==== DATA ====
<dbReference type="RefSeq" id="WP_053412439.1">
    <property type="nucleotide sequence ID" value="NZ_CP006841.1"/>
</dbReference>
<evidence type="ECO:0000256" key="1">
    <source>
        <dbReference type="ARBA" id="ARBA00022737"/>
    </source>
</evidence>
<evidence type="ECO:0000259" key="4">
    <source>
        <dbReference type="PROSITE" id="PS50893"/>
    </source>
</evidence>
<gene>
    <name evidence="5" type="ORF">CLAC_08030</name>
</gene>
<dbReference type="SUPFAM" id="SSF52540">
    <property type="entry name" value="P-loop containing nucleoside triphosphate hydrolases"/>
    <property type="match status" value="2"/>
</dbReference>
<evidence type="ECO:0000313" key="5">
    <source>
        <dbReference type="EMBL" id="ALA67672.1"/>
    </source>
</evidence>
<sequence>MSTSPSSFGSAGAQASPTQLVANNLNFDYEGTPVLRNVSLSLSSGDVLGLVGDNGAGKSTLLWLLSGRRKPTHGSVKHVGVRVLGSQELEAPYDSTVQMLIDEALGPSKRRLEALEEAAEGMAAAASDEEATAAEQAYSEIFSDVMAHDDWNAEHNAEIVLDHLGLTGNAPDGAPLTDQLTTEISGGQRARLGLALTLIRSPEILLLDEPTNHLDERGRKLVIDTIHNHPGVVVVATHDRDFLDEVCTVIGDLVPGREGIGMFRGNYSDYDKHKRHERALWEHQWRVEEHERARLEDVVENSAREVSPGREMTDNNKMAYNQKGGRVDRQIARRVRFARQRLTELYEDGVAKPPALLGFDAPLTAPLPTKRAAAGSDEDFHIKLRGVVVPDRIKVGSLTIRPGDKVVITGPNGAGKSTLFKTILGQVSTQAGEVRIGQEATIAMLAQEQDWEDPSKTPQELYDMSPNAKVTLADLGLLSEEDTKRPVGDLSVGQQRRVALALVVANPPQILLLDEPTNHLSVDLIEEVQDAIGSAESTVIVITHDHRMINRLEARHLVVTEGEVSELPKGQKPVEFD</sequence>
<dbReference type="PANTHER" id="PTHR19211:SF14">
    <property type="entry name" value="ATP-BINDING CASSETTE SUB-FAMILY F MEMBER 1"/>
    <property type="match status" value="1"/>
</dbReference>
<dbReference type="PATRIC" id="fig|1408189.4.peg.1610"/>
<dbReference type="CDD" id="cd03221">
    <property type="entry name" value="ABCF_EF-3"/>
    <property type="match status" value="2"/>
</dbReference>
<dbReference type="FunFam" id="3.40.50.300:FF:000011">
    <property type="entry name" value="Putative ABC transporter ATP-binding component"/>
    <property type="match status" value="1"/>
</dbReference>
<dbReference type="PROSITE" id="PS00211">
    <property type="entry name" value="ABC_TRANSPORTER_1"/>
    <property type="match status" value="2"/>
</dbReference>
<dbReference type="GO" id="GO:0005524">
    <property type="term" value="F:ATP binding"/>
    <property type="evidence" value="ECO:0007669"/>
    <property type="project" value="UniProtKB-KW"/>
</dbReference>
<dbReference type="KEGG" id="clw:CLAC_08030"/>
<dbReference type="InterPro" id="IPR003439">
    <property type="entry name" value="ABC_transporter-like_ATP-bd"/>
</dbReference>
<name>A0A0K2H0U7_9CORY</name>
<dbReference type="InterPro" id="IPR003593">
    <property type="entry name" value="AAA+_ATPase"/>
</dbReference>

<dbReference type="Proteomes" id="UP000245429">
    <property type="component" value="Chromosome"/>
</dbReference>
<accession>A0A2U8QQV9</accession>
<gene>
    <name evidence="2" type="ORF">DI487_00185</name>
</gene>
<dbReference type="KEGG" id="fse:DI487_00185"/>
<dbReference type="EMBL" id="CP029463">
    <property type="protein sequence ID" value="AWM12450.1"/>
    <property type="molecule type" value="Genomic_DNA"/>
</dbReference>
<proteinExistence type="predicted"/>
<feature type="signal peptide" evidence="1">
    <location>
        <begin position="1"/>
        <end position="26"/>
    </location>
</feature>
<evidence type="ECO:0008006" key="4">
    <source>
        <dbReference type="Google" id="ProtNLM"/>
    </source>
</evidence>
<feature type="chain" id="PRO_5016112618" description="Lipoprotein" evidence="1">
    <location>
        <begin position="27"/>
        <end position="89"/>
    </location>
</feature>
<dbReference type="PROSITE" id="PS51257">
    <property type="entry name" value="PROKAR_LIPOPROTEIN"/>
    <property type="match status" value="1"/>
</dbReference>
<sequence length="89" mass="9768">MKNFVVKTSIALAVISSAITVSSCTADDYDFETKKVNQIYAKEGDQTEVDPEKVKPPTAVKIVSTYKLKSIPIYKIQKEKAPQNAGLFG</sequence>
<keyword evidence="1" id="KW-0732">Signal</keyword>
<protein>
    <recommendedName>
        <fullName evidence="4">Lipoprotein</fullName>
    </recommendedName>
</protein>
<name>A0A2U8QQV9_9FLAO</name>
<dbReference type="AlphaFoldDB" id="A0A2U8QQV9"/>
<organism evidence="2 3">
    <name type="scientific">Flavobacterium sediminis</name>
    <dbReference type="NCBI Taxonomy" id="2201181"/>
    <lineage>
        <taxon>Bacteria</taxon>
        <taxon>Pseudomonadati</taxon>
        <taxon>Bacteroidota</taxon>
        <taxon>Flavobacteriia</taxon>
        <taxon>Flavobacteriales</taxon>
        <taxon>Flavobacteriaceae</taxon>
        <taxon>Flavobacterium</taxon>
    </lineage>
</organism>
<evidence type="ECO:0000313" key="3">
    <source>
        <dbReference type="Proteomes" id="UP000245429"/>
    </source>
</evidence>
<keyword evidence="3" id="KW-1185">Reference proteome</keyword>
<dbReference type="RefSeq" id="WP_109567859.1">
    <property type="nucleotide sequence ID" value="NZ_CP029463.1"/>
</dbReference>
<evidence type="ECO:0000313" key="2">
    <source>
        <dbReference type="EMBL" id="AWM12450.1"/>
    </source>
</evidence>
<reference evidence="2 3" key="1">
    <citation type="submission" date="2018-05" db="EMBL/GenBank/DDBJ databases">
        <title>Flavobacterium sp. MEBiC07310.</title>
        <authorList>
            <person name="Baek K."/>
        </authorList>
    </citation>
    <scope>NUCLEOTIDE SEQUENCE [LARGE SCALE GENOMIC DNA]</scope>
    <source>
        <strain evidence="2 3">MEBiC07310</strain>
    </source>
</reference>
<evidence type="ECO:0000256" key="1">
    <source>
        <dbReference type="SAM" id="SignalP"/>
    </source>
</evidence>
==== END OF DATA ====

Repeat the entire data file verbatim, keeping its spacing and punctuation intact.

<dbReference type="RefSeq" id="WP_053412439.1">
    <property type="nucleotide sequence ID" value="NZ_CP006841.1"/>
</dbReference>
<evidence type="ECO:0000256" key="1">
    <source>
        <dbReference type="ARBA" id="ARBA00022737"/>
    </source>
</evidence>
<evidence type="ECO:0000259" key="4">
    <source>
        <dbReference type="PROSITE" id="PS50893"/>
    </source>
</evidence>
<gene>
    <name evidence="5" type="ORF">CLAC_08030</name>
</gene>
<dbReference type="SUPFAM" id="SSF52540">
    <property type="entry name" value="P-loop containing nucleoside triphosphate hydrolases"/>
    <property type="match status" value="2"/>
</dbReference>
<evidence type="ECO:0000313" key="5">
    <source>
        <dbReference type="EMBL" id="ALA67672.1"/>
    </source>
</evidence>
<sequence>MSTSPSSFGSAGAQASPTQLVANNLNFDYEGTPVLRNVSLSLSSGDVLGLVGDNGAGKSTLLWLLSGRRKPTHGSVKHVGVRVLGSQELEAPYDSTVQMLIDEALGPSKRRLEALEEAAEGMAAAASDEEATAAEQAYSEIFSDVMAHDDWNAEHNAEIVLDHLGLTGNAPDGAPLTDQLTTEISGGQRARLGLALTLIRSPEILLLDEPTNHLDERGRKLVIDTIHNHPGVVVVATHDRDFLDEVCTVIGDLVPGREGIGMFRGNYSDYDKHKRHERALWEHQWRVEEHERARLEDVVENSAREVSPGREMTDNNKMAYNQKGGRVDRQIARRVRFARQRLTELYEDGVAKPPALLGFDAPLTAPLPTKRAAAGSDEDFHIKLRGVVVPDRIKVGSLTIRPGDKVVITGPNGAGKSTLFKTILGQVSTQAGEVRIGQEATIAMLAQEQDWEDPSKTPQELYDMSPNAKVTLADLGLLSEEDTKRPVGDLSVGQQRRVALALVVANPPQILLLDEPTNHLSVDLIEEVQDAIGSAESTVIVITHDHRMINRLEARHLVVTEGEVSELPKGQKPVEFD</sequence>
<dbReference type="PANTHER" id="PTHR19211:SF14">
    <property type="entry name" value="ATP-BINDING CASSETTE SUB-FAMILY F MEMBER 1"/>
    <property type="match status" value="1"/>
</dbReference>
<dbReference type="PATRIC" id="fig|1408189.4.peg.1610"/>
<dbReference type="CDD" id="cd03221">
    <property type="entry name" value="ABCF_EF-3"/>
    <property type="match status" value="2"/>
</dbReference>
<dbReference type="FunFam" id="3.40.50.300:FF:000011">
    <property type="entry name" value="Putative ABC transporter ATP-binding component"/>
    <property type="match status" value="1"/>
</dbReference>
<dbReference type="PROSITE" id="PS00211">
    <property type="entry name" value="ABC_TRANSPORTER_1"/>
    <property type="match status" value="2"/>
</dbReference>
<dbReference type="GO" id="GO:0005524">
    <property type="term" value="F:ATP binding"/>
    <property type="evidence" value="ECO:0007669"/>
    <property type="project" value="UniProtKB-KW"/>
</dbReference>
<dbReference type="KEGG" id="clw:CLAC_08030"/>
<dbReference type="InterPro" id="IPR003439">
    <property type="entry name" value="ABC_transporter-like_ATP-bd"/>
</dbReference>
<name>A0A0K2H0U7_9CORY</name>
<dbReference type="InterPro" id="IPR003593">
    <property type="entry name" value="AAA+_ATPase"/>
</dbReference>

<dbReference type="Proteomes" id="UP000245429">
    <property type="component" value="Chromosome"/>
</dbReference>
<accession>A0A2U8QQV9</accession>
<gene>
    <name evidence="2" type="ORF">DI487_00185</name>
</gene>
<dbReference type="KEGG" id="fse:DI487_00185"/>
<dbReference type="EMBL" id="CP029463">
    <property type="protein sequence ID" value="AWM12450.1"/>
    <property type="molecule type" value="Genomic_DNA"/>
</dbReference>
<proteinExistence type="predicted"/>
<feature type="signal peptide" evidence="1">
    <location>
        <begin position="1"/>
        <end position="26"/>
    </location>
</feature>
<evidence type="ECO:0008006" key="4">
    <source>
        <dbReference type="Google" id="ProtNLM"/>
    </source>
</evidence>
<feature type="chain" id="PRO_5016112618" description="Lipoprotein" evidence="1">
    <location>
        <begin position="27"/>
        <end position="89"/>
    </location>
</feature>
<dbReference type="PROSITE" id="PS51257">
    <property type="entry name" value="PROKAR_LIPOPROTEIN"/>
    <property type="match status" value="1"/>
</dbReference>
<sequence length="89" mass="9768">MKNFVVKTSIALAVISSAITVSSCTADDYDFETKKVNQIYAKEGDQTEVDPEKVKPPTAVKIVSTYKLKSIPIYKIQKEKAPQNAGLFG</sequence>
<keyword evidence="1" id="KW-0732">Signal</keyword>
<protein>
    <recommendedName>
        <fullName evidence="4">Lipoprotein</fullName>
    </recommendedName>
</protein>
<name>A0A2U8QQV9_9FLAO</name>
<dbReference type="AlphaFoldDB" id="A0A2U8QQV9"/>
<organism evidence="2 3">
    <name type="scientific">Flavobacterium sediminis</name>
    <dbReference type="NCBI Taxonomy" id="2201181"/>
    <lineage>
        <taxon>Bacteria</taxon>
        <taxon>Pseudomonadati</taxon>
        <taxon>Bacteroidota</taxon>
        <taxon>Flavobacteriia</taxon>
        <taxon>Flavobacteriales</taxon>
        <taxon>Flavobacteriaceae</taxon>
        <taxon>Flavobacterium</taxon>
    </lineage>
</organism>
<evidence type="ECO:0000313" key="3">
    <source>
        <dbReference type="Proteomes" id="UP000245429"/>
    </source>
</evidence>
<keyword evidence="3" id="KW-1185">Reference proteome</keyword>
<dbReference type="RefSeq" id="WP_109567859.1">
    <property type="nucleotide sequence ID" value="NZ_CP029463.1"/>
</dbReference>
<evidence type="ECO:0000313" key="2">
    <source>
        <dbReference type="EMBL" id="AWM12450.1"/>
    </source>
</evidence>
<reference evidence="2 3" key="1">
    <citation type="submission" date="2018-05" db="EMBL/GenBank/DDBJ databases">
        <title>Flavobacterium sp. MEBiC07310.</title>
        <authorList>
            <person name="Baek K."/>
        </authorList>
    </citation>
    <scope>NUCLEOTIDE SEQUENCE [LARGE SCALE GENOMIC DNA]</scope>
    <source>
        <strain evidence="2 3">MEBiC07310</strain>
    </source>
</reference>
<evidence type="ECO:0000256" key="1">
    <source>
        <dbReference type="SAM" id="SignalP"/>
    </source>
</evidence>